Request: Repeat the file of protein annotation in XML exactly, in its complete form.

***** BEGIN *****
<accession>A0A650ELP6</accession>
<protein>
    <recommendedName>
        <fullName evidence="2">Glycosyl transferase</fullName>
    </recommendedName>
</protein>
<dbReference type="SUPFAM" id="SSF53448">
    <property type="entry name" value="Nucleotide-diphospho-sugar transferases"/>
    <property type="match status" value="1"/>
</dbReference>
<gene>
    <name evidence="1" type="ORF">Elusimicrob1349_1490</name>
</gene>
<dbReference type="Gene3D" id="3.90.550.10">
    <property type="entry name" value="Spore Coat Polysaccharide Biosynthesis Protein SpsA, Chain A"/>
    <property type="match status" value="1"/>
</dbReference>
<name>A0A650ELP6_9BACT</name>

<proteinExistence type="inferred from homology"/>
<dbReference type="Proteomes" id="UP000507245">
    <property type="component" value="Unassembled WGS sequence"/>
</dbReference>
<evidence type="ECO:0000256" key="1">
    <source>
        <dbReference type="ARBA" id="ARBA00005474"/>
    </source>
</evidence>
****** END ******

<accession>A0A650ELP6</accession>
<protein>
    <recommendedName>
        <fullName evidence="2">Glycosyl transferase</fullName>
    </recommendedName>
</protein>
<dbReference type="SUPFAM" id="SSF53448">
    <property type="entry name" value="Nucleotide-diphospho-sugar transferases"/>
    <property type="match status" value="1"/>
</dbReference>
<gene>
    <name evidence="1" type="ORF">Elusimicrob1349_1490</name>
</gene>
<dbReference type="Gene3D" id="3.90.550.10">
    <property type="entry name" value="Spore Coat Polysaccharide Biosynthesis Protein SpsA, Chain A"/>
    <property type="match status" value="1"/>
</dbReference>
<name>A0A650ELP6_9BACT</name>

<proteinExistence type="inferred from homology"/>
<dbReference type="Proteomes" id="UP000507245">
    <property type="component" value="Unassembled WGS sequence"/>
</dbReference>
<evidence type="ECO:0000256" key="1">
    <source>
        <dbReference type="ARBA" id="ARBA00005474"/>
    </source>
</evidence>